In just a couple of days, the administration of Prime Minister Yukio Hatoyama will officially announce the content of its agreement with the United States government on the relocation of the ‘dangerous’ aerial operations from the increasingly controversial US Marine Corps Futenma Air Station in Okinawa Prefecture.
The move could also affect US plans to relocate 8,500 additional Marines and 9,000 dependents to Guam, in accordance with the existing agreement signed in 2006. Media reports, as well as the second visit to Okinawa by Hatoyama last Sunday, indicate that the potential new location of the US Marines would be in the ‘vicinity’ of the Henoko area of Nago City in the prefecture, where according to Council on Foreign Relations senior fellow Sheila Smith, there’s not exactly ‘overwhelming support’ for the construction of a new base.
It was the follow-up interview to Smith’s official blog entry on the CFR website that captured the attention of many Japanese, with TV Asahi's news show Hodo Station reinvigorating hopes that Hatoyama and his counterpart in Washington were seeking to reach a compromise, one which in Smith's words would ‘allow US Marine Corps Air Station Futenma to be shut down.’
Supporters of the Hatoyama government are still hopeful that the relatively young Democratic Party of Japan administration will somehow be able to re-negotiate with the US government a deal that would recapture a sense of national pride, as well as the local pride of Okinawans. Their hopes reside in the possibility that the government may be negotiating with the Obama administration on a future plan to relocate the entire Marine force out of Japanese territory.
Recognising the clear changes in the political dynamic of Okinawa, Smith noted:
‘Okinawa should not be asked to bear the full burden of the U.S.-Japan alliance, and Japan’s Prime Minister will need to move operations of U.S. forces off-island.’
Although she’s clearly suggesting it will be Japan that needs to consider moving the operations off Okinawa, such a remark—coming from one of the influential and prominent policymaking brains behind the Obama administration—has rekindled optimism among some Japanese.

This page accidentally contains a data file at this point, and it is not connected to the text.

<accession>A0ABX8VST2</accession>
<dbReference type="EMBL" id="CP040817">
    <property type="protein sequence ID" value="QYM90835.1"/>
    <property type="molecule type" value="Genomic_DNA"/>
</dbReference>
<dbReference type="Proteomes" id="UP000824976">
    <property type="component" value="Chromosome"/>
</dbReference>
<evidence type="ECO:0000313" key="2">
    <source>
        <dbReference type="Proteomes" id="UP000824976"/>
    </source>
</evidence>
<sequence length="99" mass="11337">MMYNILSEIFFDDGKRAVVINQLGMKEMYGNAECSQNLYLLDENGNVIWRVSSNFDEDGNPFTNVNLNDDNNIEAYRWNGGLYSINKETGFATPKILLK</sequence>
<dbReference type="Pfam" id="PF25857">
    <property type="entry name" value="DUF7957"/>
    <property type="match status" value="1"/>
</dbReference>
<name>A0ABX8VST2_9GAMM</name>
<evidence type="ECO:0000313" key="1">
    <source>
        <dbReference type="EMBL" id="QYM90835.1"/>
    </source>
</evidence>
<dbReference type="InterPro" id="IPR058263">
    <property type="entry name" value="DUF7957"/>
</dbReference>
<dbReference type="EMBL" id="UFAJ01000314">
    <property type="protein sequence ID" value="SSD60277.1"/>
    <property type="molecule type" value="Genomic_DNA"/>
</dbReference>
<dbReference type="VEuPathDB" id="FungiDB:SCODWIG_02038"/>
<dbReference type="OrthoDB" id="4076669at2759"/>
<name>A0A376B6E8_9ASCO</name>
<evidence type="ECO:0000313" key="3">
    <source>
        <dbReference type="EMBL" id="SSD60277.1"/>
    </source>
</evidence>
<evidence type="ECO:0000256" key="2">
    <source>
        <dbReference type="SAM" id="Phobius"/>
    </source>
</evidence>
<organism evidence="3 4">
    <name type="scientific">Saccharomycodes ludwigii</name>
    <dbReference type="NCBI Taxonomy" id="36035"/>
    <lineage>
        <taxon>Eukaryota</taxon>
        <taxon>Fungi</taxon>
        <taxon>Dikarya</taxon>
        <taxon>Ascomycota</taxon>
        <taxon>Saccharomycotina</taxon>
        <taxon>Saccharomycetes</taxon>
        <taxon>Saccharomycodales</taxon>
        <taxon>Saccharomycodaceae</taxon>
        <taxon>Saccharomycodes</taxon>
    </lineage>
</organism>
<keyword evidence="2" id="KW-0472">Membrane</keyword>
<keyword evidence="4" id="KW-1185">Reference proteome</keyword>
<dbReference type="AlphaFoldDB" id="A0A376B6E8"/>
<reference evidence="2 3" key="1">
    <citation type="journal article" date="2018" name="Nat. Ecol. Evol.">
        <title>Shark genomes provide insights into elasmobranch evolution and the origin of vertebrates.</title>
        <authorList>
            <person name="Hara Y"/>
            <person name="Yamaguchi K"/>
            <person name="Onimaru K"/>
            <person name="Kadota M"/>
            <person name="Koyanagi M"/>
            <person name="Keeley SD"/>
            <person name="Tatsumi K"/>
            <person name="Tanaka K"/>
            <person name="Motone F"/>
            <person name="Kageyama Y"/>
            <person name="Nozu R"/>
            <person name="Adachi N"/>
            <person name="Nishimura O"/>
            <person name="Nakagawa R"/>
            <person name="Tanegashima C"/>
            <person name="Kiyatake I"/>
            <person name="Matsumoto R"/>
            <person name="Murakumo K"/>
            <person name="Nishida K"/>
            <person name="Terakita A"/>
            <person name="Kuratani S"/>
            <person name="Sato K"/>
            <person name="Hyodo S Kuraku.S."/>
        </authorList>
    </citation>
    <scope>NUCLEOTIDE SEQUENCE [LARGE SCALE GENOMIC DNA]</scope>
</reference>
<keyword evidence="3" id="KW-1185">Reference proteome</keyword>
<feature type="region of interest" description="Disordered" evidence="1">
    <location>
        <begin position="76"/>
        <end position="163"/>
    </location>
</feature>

Meanwhile, a number of DPJ members and their coalition partners have been active in bringing this cause into clearer focus. Led by DPJ Representative Hiroshi Kawauchi, a multi-party group of policymakers recently made a trip to the US territory of the Marianas, as well as Guam, to seek possible acceptance of the relocation of US Marines now in Okinawa to their territories.
The governors of CNMI (Commonwealth of Northern Mariana Islands) and Guam reportedly accepted the offer and even embarked on their own attempt to meet Hatoyama in person, although the effort ended unsuccessfully. The governors certainly had some good reasons for supporting the Japanese policymakers’ initiative, including a desire to access the $6 billion that the Japanese government set aside as its contribution for relocating forces to Guam. The conviction of Guam Gov. Felix P. Camacho was highlighted by his letter to Hatoyama.
Last month, both houses of the CNMI legislature also showed their support by unanimously adopting a resolution that ‘encourages the US Department of Defence and Japanese officials to consider Tinian as the “best location” to relocate the U.S. Marine Corps Air Station at Futenma in Ginowan in the Okinawa Prefecture of Japan.’
Critics of these initiatives argue that neither Guam nor the Tinian islands have the capacity to accept in entirety the infusion of over 8000 US Marines and their 9000 dependants, and cite the now famous draft military report or Draft Environmental Impact Statement that points out that the Tinian islands in particular have been taken off the list of possible relocation sites over questions of capacity, poor infrastructure and inadequacy for anything except training purposes.
But despite these setbacks, inhabitants of both Okinawa and the Marianas still hold out some hope that the US and Japanese governments will agree that hosting the vast majority of US forces in Okinawa on a permanent or even semi-permanent basis is no longer a realistic policy option.
Smith is right that Japan and the US must come to terms with the changed reality. And as DPJ Sen. Kunioka Tanioka remarked on her recent visit to Washington, it’s now Washington's turn to come to terms with the reality that this is a US problem as well, not just a Japanese one. Indeed it’s time for both sides of the alliance to accept that this really is ‘our’ problem, because doing so will be essential for sustaining the alliance.
Meanwhile, the Japanese people still hold out hope for talks that are in reality not only about the Okinawans, but the future of a sovereign Japan as well.